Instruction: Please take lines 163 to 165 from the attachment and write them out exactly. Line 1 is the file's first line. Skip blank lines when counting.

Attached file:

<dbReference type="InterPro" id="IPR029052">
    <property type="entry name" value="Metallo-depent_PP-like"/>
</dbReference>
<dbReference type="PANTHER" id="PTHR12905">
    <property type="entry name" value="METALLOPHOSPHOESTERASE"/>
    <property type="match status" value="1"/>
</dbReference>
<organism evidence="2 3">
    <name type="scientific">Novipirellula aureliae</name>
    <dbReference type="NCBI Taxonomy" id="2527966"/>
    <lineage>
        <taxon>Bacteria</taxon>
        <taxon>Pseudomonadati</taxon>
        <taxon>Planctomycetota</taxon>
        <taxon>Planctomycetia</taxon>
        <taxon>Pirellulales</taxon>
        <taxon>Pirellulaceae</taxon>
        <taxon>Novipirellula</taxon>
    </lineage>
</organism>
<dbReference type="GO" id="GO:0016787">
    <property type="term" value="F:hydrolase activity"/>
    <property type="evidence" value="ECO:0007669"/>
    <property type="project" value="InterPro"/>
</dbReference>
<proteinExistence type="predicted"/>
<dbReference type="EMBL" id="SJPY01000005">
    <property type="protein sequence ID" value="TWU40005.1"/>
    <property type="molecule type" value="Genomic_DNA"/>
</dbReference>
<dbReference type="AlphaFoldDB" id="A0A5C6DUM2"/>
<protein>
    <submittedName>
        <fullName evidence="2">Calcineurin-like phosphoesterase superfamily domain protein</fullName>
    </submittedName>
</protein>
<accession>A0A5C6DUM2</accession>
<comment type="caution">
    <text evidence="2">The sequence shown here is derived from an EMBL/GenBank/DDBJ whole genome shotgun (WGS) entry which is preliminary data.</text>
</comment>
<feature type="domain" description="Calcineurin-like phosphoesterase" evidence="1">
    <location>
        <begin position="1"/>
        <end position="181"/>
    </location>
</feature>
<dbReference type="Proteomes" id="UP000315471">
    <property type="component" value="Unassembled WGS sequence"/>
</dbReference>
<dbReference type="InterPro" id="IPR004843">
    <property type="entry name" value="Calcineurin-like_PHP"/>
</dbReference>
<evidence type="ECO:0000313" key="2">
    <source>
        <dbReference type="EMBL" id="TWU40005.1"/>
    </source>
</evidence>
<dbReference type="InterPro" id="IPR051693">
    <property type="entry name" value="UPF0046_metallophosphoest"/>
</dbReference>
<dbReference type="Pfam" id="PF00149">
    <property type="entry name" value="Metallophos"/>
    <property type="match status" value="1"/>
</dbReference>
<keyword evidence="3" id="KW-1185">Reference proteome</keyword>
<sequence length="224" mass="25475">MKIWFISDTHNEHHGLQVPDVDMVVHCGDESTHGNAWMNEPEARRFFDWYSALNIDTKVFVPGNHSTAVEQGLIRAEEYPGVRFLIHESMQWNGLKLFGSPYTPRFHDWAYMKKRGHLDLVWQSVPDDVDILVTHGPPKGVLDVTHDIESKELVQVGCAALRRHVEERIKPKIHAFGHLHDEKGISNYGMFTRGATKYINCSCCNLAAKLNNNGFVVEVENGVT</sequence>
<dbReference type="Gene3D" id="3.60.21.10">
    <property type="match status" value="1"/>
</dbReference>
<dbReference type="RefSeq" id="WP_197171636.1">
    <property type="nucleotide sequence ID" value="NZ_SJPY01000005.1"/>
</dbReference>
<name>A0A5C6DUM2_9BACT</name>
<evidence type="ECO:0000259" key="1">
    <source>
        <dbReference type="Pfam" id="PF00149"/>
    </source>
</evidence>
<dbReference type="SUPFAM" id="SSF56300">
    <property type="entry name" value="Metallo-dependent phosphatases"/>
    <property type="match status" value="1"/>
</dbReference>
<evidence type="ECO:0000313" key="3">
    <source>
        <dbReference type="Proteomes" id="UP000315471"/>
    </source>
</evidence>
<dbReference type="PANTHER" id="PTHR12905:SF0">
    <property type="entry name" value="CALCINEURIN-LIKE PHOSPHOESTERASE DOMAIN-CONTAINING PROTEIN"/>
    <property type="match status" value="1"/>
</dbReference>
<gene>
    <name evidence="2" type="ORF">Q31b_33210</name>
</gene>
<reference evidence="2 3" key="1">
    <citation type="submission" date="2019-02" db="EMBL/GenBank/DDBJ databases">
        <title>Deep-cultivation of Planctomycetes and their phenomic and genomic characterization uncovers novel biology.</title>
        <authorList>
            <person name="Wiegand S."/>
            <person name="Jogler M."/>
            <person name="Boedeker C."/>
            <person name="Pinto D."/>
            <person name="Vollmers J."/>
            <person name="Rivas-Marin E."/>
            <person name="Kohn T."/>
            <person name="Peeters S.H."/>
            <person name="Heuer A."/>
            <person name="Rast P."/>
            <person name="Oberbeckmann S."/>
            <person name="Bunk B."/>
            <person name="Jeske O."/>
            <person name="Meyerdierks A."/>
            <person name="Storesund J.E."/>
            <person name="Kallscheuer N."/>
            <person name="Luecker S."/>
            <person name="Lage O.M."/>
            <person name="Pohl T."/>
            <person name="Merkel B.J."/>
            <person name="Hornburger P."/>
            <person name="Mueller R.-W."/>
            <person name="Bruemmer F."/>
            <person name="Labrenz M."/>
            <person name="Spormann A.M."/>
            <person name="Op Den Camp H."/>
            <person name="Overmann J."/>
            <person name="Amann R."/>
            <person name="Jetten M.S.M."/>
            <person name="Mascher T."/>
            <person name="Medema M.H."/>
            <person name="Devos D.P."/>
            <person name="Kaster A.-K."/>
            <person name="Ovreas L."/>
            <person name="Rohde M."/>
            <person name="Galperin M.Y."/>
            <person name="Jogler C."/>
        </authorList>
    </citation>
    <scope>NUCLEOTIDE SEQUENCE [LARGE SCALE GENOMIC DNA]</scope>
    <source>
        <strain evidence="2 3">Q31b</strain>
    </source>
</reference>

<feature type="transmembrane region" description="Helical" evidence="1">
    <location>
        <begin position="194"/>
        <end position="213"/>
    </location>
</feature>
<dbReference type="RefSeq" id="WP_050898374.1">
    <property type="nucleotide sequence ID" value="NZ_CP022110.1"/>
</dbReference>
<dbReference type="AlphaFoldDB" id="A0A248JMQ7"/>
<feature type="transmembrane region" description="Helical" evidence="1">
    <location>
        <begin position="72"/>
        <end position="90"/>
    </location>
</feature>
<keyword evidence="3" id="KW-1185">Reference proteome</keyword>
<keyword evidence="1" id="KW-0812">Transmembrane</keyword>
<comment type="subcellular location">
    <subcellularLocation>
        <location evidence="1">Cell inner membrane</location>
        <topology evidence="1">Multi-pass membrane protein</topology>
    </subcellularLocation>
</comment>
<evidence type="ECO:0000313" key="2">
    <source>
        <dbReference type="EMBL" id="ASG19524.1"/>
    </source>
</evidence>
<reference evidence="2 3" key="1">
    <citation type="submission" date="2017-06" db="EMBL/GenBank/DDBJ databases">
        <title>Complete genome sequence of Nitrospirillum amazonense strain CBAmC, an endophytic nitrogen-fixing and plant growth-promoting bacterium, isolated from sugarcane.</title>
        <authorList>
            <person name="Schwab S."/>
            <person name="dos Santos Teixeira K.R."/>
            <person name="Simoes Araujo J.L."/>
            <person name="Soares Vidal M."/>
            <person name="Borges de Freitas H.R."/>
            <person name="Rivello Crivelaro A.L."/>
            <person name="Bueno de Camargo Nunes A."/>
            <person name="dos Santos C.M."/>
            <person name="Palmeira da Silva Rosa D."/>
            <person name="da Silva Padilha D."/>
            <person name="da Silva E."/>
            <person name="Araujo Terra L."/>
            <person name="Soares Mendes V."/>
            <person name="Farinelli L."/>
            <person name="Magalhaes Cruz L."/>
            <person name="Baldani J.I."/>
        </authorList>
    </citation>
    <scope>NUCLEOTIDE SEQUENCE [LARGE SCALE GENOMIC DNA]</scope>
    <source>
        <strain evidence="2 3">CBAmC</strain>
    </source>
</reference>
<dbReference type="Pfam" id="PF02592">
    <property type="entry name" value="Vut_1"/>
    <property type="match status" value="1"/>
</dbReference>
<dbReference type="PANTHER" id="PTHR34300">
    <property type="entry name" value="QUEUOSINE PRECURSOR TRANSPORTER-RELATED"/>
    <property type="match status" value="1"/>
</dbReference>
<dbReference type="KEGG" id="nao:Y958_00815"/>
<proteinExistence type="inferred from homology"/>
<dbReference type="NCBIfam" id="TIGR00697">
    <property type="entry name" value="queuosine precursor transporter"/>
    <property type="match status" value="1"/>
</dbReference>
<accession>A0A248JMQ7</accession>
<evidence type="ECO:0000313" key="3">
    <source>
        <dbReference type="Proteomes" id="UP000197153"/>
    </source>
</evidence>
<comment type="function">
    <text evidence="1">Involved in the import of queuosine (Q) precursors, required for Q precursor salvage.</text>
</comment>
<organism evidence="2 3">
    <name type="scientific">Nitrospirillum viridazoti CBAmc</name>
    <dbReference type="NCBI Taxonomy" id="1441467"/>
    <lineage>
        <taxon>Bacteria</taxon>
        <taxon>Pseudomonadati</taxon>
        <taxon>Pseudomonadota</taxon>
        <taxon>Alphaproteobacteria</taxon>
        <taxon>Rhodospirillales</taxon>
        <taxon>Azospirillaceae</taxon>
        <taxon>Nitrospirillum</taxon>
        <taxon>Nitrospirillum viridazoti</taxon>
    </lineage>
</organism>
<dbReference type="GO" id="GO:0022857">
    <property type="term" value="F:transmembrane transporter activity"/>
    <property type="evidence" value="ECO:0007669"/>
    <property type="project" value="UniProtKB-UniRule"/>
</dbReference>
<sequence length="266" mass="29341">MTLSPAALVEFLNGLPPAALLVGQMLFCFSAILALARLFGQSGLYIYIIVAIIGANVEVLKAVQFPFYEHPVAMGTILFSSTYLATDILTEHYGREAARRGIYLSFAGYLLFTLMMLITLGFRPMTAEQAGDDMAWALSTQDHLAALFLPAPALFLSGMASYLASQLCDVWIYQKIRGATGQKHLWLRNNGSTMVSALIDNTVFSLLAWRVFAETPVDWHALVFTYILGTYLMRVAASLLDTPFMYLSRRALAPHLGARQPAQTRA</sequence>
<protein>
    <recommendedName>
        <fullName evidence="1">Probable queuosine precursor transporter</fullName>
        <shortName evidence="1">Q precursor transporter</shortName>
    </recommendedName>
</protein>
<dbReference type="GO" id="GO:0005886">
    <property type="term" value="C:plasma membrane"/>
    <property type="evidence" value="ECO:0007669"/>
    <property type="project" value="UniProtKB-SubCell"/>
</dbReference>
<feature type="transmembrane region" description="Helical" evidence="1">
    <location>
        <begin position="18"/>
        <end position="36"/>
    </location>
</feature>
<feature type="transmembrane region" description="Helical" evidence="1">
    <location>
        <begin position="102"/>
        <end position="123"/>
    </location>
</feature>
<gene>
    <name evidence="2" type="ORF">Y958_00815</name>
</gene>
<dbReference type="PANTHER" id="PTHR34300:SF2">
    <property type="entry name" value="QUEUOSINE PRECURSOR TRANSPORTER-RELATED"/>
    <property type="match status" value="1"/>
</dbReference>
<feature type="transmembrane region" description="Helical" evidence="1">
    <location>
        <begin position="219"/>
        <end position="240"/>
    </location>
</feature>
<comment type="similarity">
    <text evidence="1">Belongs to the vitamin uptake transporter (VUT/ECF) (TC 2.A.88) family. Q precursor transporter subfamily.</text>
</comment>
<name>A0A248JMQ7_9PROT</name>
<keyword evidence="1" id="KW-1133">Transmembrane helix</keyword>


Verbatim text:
        <location evidence="1">Cell inner membrane</location>
        <topology evidence="1">Multi-pass membrane protein</topology>
    </subcellularLocation>